The researchers also successfully evaded censorship in India, which blocks forbidden URLs, and Kazakhstan, which was eavesdropping on certain social media sites at the time, said a statement from the University of Maryland.

All information on the Internet is broken into data packets by the sender’s computer and reassembled by the receiving computer.

One prevalent form of Internet censorship works by monitoring the data packets sent during an Internet search.

The censor blocks requests that either contain flagged keywords (such as “Tiananmen Square” in China) or prohibited domain names (such as “Wikipedia” in many countries).

When Geneva is running on a computer that is sending out web requests through a censor, it modifies how data is broken up and sent, so that the censor does not recognise forbidden content or is unable to censor the connection.

Known as a genetic algorithm, Geneva is a biologically inspired type of AI that Levin and his team developed to work in the background as a user browses the web from a standard Internet browser.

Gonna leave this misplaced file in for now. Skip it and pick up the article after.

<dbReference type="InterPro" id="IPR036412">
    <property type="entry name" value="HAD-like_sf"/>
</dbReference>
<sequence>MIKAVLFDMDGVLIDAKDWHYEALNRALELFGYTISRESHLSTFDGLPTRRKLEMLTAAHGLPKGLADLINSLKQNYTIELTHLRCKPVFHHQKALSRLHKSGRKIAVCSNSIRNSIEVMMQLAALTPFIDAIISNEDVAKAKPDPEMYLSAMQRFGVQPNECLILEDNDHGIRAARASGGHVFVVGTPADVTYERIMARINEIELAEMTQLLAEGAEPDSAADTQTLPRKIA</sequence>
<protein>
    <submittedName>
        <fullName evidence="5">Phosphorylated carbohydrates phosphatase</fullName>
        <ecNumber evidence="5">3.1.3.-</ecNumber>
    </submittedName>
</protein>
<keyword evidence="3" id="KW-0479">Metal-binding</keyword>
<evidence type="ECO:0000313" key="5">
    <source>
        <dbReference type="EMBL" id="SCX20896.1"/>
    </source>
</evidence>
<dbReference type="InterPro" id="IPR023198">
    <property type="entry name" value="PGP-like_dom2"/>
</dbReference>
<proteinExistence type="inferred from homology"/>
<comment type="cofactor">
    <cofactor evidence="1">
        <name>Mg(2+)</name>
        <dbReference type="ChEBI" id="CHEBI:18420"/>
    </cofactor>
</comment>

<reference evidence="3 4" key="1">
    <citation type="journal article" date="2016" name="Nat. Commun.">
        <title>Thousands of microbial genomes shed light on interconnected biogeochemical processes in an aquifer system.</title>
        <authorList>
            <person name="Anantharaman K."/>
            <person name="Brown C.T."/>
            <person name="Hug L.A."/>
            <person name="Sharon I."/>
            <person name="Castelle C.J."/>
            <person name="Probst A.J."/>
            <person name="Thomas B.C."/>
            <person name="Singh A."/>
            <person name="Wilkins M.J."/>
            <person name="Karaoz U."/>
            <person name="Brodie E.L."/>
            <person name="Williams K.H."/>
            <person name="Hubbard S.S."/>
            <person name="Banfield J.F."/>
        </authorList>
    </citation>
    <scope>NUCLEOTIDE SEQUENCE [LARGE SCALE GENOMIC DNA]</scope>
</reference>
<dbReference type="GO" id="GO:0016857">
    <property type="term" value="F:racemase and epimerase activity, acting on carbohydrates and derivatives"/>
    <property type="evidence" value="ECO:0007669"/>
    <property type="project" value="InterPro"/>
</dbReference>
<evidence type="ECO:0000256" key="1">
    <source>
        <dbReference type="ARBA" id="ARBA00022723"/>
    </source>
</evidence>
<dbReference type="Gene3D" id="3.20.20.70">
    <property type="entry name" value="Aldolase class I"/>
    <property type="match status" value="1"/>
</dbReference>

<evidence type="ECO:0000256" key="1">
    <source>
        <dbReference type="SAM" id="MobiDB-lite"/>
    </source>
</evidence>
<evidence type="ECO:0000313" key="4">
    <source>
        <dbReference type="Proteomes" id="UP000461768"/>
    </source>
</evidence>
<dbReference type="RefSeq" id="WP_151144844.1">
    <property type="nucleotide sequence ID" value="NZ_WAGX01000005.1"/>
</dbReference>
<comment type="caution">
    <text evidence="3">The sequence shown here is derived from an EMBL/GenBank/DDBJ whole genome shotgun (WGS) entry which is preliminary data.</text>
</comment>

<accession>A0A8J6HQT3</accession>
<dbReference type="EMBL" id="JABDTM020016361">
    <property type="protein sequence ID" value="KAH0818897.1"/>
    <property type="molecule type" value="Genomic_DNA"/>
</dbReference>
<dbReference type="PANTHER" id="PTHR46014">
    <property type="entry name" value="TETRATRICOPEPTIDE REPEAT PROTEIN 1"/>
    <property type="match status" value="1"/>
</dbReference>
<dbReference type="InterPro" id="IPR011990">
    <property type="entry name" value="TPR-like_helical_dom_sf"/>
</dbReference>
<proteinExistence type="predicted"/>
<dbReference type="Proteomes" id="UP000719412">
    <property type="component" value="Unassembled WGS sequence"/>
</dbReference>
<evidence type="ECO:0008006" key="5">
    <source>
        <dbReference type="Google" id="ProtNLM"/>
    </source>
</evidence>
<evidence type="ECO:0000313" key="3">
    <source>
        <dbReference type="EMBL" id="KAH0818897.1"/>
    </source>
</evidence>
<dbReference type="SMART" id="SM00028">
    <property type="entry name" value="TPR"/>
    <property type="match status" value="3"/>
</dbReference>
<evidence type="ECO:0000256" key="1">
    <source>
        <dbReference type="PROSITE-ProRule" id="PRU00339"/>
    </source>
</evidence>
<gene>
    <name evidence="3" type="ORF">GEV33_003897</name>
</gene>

Like biological systems, Geneva forms sets of instructions from genetic building blocks. But rather than using DNA as building blocks, Geneva uses small pieces of code.

Censorship
By deploying strategies identified by Geneva, the user is able to browse free of keyword censorship. Pixabay

Individually, the bits of code do very little, but when composed into instructions, they can perform sophisticated evasion strategies for breaking up, arranging or sending data packets.

The tool evolves its genetic code through successive attempts (or generations). With each generation, Geneva keeps the instructions that work best at evading censorship and kicks out the rest.

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Geneva mutates and cross breeds its strategies by randomly removing instructions, adding new instructions, or combining successful instructions and testing the strategy again.

Through this evolutionary process, Geneva is able to identify multiple evasion strategies very quickly, said the study. (IANS)